By now, it should be obvious that Donald Trump’s people are not marijuana people.
For every member of Trump’s inner circle like tech billionaire Peter Thiel, the free press-destroying, pseudo anarcho-capitalist who also sort of likes weed (yay?), there are several more like Attorney General Jeff Sessions, the “good people don’t smoke marijuana” guy who, on his first day at work, green-lit a new War on Drugs (and who, unlike Thiel, actually wields power).
Two of Trump’s biggest and earliest fans, Maine Gov. Paul LePage and Idaho Gov. Butch Otter, are respectively using the power of office to obstruct voter-approved marijuana legalization and personally begging Trump to send in the feds to crack down on state-legal cannabis.
Even disgraced Chris Christie, once considered to be a frontrunner to be Trump consigliere after he was one of the first mainstream Republicans to turn craven sycophant, once vowed to use federal law to upend Colorado’s legal marijuana industry. (Even in irrelevance, Christie refuses to give up: After his political career disappeared faster than a pepperoni stromboli at lunchtime following the Bridgegate scandal, Christie has taken his gasbag act to the radio, where in addition to sharing garbage takes on sports, he treats listeners to tired old lies about weed.)
And now marijuana has reason to fear the administrator of the Environmental Protection Agency. Sworn in last week, new EPA chief Scott Pruitt is likely to immediately begin unraveling Obama-era environmental protections—but as the Washington Examiner reported, he could also become a trusted Trump confidante on drug policy.
And on that issue, Pruitt’s record is terrible.
In between filing lawsuits against the EPA, as Oklahoma attorney general, Pruitt took the extraordinary step of rewriting the language of a proposed medical marijuana voter initiative. As an attorney for sponsor organization Oklahomans for Health alleged in the subsequent lawsuit, Pruitt’s rewrite was intentionally misleading and intended to convince voters to reject the measure. That gambit led to a legal fight, which in turn delayed the measure’s appearance on the ballot by two years—to November 2018. Considering Oklahoma voters approved in November reducing all marijuana possession crimes to misdemeanors, Pruitt is likely responsible for waylaying medical marijuana in his home state.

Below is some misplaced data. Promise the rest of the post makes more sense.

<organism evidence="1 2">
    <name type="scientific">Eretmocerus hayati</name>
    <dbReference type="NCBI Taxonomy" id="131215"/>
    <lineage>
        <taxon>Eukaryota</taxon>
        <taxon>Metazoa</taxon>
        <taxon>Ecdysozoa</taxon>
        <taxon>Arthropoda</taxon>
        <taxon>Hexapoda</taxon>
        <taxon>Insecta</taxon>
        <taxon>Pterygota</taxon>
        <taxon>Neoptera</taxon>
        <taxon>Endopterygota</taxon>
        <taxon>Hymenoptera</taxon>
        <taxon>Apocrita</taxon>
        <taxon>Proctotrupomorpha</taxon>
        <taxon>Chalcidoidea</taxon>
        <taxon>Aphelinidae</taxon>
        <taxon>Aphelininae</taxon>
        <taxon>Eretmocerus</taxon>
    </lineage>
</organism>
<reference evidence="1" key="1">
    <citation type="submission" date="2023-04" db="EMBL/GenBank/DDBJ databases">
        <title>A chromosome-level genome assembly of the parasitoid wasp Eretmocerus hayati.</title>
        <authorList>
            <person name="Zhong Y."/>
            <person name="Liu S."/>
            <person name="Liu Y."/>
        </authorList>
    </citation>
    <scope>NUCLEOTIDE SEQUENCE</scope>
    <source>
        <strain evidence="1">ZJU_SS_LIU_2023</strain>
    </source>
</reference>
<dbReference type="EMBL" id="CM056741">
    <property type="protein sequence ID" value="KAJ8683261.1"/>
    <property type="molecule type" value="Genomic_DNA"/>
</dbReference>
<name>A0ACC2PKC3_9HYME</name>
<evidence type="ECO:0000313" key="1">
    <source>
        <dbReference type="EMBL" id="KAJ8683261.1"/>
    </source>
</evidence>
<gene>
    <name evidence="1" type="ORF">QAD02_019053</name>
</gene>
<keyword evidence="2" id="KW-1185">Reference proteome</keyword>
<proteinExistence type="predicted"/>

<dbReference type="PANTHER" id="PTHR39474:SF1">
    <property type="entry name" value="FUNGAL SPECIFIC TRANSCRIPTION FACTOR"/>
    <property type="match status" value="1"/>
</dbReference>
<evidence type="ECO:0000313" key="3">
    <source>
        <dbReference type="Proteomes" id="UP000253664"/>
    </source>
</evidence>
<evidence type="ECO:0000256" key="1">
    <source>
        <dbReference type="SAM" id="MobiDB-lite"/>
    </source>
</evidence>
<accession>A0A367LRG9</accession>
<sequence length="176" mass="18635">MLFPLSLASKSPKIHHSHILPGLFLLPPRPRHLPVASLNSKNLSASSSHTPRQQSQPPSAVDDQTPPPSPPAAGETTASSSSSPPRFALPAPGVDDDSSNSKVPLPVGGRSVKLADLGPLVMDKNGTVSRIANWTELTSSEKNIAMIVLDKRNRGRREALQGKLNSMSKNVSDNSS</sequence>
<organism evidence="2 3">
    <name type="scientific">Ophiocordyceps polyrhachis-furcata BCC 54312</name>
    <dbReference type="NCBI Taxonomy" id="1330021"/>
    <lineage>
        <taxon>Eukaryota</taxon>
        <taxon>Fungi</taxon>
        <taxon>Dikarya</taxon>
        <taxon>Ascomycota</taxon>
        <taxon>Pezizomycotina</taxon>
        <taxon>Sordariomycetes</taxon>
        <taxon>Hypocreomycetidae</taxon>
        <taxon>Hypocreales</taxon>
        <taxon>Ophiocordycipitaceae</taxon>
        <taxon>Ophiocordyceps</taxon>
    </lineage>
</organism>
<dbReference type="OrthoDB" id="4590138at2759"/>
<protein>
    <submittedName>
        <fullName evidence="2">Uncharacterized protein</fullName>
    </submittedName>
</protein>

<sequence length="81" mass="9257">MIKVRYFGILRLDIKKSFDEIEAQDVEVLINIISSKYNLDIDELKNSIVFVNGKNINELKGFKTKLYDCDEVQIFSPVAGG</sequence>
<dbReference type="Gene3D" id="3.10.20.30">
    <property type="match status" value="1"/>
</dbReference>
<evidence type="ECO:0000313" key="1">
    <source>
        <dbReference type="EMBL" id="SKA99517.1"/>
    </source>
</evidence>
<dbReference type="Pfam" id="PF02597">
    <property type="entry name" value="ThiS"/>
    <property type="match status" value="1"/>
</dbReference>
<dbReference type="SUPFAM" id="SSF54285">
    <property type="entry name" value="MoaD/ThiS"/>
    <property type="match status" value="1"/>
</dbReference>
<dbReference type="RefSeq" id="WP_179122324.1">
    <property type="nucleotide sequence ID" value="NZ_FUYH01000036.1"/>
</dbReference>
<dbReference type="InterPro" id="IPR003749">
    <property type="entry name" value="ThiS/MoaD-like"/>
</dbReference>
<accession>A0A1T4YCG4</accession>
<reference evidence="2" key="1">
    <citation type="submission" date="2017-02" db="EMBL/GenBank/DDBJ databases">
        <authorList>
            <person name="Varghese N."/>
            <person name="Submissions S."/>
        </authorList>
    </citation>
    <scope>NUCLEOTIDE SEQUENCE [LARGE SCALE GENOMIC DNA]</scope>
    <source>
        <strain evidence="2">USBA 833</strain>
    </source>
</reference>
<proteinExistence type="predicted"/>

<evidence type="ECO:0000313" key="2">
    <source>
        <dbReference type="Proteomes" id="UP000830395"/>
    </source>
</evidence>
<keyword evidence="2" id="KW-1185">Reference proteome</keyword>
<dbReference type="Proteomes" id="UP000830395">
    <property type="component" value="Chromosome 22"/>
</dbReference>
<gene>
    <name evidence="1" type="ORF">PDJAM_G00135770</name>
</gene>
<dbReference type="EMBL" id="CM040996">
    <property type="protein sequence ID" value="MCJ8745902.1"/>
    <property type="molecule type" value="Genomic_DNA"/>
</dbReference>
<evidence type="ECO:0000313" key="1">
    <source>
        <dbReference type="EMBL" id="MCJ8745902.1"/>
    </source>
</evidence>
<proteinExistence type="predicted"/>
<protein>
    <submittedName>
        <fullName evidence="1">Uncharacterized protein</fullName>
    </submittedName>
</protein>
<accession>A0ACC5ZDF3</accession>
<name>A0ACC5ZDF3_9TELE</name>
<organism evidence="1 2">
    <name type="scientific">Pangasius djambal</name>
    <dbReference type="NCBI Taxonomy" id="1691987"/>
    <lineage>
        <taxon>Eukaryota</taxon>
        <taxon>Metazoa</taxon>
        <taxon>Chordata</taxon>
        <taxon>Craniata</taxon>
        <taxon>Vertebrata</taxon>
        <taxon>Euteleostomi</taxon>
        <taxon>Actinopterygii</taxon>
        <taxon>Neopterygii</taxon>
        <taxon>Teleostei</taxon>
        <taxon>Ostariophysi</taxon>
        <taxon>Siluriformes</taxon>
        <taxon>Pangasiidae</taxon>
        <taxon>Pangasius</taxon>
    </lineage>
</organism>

Pruitt was also behind an attempt to undo marijuana legalization in Colorado via the courts.
As attorney general, he represented Oklahoma in a lawsuit filed by that state and Nebraska against neighboring Colorado, alleging that the recreational cannabis industry there was causing crime and draining resources across the Midwest. The Supreme Court refused to hear the suit last year, but Nebraska and Oklahoma haven’t given up and are now attempting to use racketeering laws to convince another federal judge to crack down on Colorado’s cannabis industry.
So what does this have to do with the EPA—and what does the EPA have to do with marijuana? Nothing, of course—but this is the Trump administration; normal rules do not apply.
As the Examiner noted, Pruitt has the distinction of having dealt directly with marijuana in the past, something Sessions—as attorney general and a senator in Deep South Alabama—cannot claim. Pruitt may become the White House’s go-to guy on dealing with weed, simply because he’s done it before.
The fact that he’s failed to do anything aside from get in marijuana’s way and slow things down a bit won’t matter. He may be able to influence policy.
And if Scott Pruitt and Jeff Sessions are where Trump gets his ideas on weed, we may be one tweet away from serious trouble.
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